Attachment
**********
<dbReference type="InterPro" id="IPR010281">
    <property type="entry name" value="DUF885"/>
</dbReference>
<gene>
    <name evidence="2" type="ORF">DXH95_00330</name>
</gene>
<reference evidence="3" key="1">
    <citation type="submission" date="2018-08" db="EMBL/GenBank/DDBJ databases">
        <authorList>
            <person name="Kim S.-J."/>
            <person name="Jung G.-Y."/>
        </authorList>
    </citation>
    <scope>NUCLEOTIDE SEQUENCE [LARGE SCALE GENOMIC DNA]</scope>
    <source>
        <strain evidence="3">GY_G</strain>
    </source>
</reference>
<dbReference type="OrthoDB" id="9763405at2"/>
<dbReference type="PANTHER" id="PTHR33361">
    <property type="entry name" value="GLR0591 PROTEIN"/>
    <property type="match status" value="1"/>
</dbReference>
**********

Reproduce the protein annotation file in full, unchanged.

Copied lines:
<dbReference type="InterPro" id="IPR010281">
    <property type="entry name" value="DUF885"/>
</dbReference>
<gene>
    <name evidence="2" type="ORF">DXH95_00330</name>
</gene>
<reference evidence="3" key="1">
    <citation type="submission" date="2018-08" db="EMBL/GenBank/DDBJ databases">
        <authorList>
            <person name="Kim S.-J."/>
            <person name="Jung G.-Y."/>
        </authorList>
    </citation>
    <scope>NUCLEOTIDE SEQUENCE [LARGE SCALE GENOMIC DNA]</scope>
    <source>
        <strain evidence="3">GY_G</strain>
    </source>
</reference>
<dbReference type="OrthoDB" id="9763405at2"/>
<dbReference type="PANTHER" id="PTHR33361">
    <property type="entry name" value="GLR0591 PROTEIN"/>
    <property type="match status" value="1"/>
</dbReference>